getting past emergentism
rsnorman at mediaone.net
Sat Apr 7 09:36:12 EST 2001
"Xander Marion" <xandermarion at home.com> wrote on Sat, 07 Apr 2001:
> I'm banging my head against the wall trying to figure out
> how to get past the theory that conciousness is an emergent
> property of the brain. Anyone have any thoughts on how this
> might be better understood while still focusing on a
> neuroscience perspective?
What is the problem with emergent properties? All complex
systems made of a hierarchy of levels of organization show
emergent properties. No individual component of a negative
feedback circuit "knows" how to regulate, yet a negative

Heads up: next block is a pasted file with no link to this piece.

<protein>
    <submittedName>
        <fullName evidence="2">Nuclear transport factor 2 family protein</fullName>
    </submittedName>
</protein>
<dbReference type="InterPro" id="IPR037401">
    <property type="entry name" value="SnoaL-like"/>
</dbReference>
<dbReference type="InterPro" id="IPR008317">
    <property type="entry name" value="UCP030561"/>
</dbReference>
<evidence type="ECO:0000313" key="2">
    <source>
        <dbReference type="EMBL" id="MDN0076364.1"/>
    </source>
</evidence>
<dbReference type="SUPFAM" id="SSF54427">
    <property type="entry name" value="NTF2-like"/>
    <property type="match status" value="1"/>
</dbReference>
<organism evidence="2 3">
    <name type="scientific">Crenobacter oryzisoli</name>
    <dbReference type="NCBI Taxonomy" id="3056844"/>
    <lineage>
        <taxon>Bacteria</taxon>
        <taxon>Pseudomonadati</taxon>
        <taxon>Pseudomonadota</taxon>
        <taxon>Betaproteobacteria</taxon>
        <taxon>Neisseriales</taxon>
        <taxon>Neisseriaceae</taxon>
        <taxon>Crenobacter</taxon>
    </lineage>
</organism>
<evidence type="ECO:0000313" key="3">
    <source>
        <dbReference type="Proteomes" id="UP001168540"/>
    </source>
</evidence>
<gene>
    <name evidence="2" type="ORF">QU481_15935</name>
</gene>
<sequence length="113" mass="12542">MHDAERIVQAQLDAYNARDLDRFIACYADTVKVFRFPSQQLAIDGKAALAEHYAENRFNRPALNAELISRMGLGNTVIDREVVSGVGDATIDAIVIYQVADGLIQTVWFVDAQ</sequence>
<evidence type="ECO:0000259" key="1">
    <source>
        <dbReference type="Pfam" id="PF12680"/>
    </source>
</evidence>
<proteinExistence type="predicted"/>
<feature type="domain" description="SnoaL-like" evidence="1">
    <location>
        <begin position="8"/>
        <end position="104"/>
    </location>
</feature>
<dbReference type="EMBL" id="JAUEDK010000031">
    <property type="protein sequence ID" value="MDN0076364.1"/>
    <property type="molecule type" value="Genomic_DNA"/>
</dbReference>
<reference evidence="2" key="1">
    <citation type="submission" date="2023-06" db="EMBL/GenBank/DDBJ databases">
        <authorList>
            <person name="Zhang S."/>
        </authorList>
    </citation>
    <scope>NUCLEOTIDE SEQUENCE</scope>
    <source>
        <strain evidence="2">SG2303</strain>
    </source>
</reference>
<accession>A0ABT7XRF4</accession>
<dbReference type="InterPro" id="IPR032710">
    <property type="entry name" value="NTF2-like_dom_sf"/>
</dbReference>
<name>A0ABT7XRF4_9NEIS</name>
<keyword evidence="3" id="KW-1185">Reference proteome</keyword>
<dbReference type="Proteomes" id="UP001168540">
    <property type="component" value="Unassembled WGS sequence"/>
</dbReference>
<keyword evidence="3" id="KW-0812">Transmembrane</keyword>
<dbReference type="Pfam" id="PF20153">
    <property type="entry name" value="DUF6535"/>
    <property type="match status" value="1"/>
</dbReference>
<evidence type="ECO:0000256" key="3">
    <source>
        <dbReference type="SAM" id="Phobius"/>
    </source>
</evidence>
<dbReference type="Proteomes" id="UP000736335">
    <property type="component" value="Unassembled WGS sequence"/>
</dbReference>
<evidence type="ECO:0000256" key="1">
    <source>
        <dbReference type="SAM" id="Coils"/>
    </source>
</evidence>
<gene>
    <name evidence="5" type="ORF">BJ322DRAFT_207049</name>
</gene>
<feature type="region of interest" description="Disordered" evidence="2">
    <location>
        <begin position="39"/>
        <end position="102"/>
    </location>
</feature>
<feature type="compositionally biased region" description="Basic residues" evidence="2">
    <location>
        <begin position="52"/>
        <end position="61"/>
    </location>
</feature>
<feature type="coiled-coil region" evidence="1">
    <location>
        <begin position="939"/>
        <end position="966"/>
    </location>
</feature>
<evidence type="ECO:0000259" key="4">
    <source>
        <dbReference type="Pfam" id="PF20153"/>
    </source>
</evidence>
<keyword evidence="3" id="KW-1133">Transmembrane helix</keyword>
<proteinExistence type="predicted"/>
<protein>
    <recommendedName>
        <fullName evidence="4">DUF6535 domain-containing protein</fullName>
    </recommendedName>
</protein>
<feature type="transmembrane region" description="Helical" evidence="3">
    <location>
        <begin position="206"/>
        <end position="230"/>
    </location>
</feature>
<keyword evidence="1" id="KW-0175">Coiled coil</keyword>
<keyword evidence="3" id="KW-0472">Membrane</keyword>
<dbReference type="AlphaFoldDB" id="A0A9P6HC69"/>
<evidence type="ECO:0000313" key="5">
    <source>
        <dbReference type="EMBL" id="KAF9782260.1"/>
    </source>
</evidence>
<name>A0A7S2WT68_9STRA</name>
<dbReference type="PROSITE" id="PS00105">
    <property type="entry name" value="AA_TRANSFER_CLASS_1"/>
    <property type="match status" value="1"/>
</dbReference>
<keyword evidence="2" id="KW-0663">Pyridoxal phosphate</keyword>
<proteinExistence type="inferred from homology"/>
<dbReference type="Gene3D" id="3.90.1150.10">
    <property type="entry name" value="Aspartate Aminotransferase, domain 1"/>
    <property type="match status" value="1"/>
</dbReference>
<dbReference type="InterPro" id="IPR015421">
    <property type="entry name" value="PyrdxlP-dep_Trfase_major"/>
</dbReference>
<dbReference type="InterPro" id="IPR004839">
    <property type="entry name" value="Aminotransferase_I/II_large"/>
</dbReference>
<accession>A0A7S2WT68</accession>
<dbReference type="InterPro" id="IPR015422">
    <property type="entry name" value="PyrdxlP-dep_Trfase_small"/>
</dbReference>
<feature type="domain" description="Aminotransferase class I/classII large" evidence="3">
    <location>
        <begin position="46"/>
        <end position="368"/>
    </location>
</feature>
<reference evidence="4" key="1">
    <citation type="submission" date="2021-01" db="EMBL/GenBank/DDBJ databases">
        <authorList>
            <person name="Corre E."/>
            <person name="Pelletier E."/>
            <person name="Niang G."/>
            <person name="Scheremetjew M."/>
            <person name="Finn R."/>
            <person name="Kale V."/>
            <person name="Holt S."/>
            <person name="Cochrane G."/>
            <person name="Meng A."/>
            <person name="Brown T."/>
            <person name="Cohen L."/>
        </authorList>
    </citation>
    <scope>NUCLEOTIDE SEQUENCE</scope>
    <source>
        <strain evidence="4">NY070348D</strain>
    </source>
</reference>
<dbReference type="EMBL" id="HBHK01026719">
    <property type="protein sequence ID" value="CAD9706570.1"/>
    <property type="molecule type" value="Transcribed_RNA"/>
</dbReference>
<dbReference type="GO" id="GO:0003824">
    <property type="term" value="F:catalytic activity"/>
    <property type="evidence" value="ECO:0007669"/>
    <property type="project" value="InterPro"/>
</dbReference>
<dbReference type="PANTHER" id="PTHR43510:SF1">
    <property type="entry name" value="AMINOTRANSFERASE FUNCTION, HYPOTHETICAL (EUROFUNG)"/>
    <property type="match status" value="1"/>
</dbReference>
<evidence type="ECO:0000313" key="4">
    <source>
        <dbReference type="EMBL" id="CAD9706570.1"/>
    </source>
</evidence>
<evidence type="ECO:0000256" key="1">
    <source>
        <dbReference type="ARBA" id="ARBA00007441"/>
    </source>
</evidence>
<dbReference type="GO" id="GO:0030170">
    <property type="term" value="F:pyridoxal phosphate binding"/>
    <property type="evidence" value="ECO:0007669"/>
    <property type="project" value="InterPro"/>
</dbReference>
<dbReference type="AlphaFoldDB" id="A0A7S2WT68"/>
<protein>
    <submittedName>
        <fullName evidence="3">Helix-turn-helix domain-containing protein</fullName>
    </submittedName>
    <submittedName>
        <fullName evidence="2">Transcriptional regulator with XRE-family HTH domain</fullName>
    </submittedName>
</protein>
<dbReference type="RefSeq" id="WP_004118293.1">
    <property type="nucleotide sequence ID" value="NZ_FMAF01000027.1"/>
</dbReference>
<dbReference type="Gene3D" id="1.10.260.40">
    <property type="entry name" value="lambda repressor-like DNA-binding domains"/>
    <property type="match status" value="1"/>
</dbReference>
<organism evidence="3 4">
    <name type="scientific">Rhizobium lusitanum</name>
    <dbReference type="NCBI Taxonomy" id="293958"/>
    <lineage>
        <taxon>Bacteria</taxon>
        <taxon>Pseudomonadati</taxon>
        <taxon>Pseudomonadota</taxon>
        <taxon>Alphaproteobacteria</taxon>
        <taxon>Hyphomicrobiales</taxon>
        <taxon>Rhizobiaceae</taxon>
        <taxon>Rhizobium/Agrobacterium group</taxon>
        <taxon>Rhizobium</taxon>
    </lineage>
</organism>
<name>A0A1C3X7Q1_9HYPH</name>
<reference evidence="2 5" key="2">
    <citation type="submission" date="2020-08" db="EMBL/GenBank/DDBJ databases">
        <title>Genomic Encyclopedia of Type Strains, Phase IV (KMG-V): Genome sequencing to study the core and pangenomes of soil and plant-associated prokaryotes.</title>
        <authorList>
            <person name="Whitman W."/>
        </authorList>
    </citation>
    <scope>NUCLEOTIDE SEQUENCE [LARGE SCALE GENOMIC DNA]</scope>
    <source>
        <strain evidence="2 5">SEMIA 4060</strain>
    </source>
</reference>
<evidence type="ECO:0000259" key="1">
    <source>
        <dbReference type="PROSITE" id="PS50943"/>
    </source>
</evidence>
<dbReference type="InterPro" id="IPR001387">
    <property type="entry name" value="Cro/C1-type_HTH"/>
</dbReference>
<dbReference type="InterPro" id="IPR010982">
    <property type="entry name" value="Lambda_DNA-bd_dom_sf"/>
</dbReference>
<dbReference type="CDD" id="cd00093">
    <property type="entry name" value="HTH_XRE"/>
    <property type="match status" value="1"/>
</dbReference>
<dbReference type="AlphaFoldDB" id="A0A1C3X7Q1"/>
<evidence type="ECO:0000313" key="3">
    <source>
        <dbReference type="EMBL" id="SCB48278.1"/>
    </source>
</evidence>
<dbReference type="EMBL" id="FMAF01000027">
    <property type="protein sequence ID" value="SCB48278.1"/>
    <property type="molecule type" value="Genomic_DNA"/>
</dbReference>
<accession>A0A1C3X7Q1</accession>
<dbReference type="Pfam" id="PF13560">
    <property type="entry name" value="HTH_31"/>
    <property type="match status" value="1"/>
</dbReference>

feedback system can result in regulation.
The brain is made of cells which are made of molecules which
are made of .... But certainly consciousness is not a property
of cells or molecules.
A computer is (or can be) made of logic circuits. But the
notion of "a computer running Microsoft Outlook Express
to display this email message" is not a property of those
logic circuits. It depends on a particular configuration of
circuits plus the particular configuration of data.
So why couldn't the notion of consciousness be an
emergent property of the neurophysiological properties
of neurons (plus glia) plus the particular configuration of
synapses and chemicals and cell signaling machinery
plus the particular configuration of cell metabolic process?
The existence of emergent properties does not mean that
neuroscience does not explain the machinery of the
mind. It is just that knowing how the machinery works
is not enough for a full explanation of what the machinery
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